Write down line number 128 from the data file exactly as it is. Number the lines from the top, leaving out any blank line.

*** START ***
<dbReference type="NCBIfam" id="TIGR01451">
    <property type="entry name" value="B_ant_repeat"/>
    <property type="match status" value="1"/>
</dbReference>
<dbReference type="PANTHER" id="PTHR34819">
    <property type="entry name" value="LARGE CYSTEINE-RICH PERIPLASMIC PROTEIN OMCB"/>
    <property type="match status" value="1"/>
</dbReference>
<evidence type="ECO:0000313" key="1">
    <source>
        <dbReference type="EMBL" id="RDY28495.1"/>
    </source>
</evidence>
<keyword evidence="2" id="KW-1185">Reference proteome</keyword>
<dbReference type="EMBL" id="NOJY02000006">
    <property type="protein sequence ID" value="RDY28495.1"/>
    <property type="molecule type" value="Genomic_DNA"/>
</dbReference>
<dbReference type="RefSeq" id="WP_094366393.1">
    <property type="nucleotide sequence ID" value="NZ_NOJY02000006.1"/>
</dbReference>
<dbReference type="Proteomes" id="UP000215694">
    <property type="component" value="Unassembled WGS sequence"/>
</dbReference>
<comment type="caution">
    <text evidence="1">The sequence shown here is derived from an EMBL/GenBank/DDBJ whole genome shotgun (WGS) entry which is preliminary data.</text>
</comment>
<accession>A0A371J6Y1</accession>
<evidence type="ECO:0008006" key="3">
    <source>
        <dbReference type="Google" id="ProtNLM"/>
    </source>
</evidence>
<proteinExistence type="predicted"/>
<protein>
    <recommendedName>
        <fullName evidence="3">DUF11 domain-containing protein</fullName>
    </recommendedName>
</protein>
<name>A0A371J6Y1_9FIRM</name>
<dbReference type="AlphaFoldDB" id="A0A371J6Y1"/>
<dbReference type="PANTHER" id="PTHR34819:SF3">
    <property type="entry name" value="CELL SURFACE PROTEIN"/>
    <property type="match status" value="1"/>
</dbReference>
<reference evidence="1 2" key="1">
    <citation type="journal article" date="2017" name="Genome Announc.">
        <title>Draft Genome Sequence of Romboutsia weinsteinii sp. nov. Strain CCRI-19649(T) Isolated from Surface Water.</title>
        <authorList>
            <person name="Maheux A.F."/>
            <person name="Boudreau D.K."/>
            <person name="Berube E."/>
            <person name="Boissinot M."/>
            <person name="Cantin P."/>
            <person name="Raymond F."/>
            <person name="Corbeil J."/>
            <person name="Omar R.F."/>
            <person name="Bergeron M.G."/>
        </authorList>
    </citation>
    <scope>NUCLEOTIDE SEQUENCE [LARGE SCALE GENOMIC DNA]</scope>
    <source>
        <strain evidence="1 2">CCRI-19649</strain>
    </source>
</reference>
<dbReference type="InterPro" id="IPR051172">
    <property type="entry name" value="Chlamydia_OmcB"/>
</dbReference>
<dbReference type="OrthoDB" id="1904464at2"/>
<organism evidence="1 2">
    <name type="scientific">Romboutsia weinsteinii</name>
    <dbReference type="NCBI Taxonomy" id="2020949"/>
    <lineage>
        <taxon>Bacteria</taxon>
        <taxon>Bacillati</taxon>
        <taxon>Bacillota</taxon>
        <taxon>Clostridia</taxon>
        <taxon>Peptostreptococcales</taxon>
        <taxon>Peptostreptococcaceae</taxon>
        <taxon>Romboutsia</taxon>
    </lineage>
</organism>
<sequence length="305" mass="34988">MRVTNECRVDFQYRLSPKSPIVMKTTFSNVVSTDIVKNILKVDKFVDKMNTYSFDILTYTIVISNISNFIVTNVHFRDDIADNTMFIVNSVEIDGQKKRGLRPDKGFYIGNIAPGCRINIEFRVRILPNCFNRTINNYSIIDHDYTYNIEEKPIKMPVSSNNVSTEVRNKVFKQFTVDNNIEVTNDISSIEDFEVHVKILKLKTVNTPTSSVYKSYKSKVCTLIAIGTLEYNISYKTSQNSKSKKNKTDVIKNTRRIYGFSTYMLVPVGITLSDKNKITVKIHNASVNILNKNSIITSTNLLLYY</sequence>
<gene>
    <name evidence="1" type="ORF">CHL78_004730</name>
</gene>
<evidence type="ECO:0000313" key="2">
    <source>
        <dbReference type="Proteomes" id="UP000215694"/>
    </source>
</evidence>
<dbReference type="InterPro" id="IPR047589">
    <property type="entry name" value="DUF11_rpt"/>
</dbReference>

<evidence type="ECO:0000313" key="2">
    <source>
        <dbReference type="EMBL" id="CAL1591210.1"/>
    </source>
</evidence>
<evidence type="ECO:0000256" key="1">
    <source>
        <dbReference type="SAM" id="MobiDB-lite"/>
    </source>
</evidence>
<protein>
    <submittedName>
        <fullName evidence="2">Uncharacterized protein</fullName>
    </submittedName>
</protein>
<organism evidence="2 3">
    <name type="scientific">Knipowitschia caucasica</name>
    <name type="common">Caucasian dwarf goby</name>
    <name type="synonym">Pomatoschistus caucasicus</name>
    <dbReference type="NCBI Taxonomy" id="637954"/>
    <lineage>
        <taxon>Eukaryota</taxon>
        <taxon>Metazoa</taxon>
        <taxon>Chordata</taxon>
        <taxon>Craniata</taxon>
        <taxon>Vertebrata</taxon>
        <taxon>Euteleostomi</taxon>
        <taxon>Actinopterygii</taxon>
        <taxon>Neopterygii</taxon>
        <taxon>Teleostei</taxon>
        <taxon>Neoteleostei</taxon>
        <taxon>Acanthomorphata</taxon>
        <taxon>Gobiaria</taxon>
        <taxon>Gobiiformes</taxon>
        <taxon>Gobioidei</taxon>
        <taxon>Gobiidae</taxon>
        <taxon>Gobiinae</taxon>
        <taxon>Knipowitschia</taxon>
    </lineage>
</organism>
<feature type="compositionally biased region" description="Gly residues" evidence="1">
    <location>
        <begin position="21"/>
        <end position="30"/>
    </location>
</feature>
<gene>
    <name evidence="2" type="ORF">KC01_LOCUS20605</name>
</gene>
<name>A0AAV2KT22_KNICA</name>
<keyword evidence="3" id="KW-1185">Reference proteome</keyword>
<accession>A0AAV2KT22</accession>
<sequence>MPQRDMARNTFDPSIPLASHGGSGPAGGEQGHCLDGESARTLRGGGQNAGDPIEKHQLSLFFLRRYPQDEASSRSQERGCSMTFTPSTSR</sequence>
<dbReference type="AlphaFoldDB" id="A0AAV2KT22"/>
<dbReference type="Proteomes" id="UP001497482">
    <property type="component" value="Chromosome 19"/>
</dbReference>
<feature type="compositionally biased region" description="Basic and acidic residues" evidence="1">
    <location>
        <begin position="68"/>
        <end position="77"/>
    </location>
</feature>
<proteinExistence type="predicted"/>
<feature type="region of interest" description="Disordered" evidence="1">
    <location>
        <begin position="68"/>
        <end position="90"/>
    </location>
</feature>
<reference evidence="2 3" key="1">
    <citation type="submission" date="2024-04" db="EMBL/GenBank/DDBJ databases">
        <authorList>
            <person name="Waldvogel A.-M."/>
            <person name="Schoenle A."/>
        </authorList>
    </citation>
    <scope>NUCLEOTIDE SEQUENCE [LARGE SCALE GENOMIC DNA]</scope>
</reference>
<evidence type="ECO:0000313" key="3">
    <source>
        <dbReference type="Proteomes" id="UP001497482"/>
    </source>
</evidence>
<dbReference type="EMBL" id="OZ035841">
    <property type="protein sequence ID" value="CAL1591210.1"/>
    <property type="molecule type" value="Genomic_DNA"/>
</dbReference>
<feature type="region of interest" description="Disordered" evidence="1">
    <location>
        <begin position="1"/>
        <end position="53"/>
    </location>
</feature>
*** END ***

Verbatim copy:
        <taxon>Gobiiformes</taxon>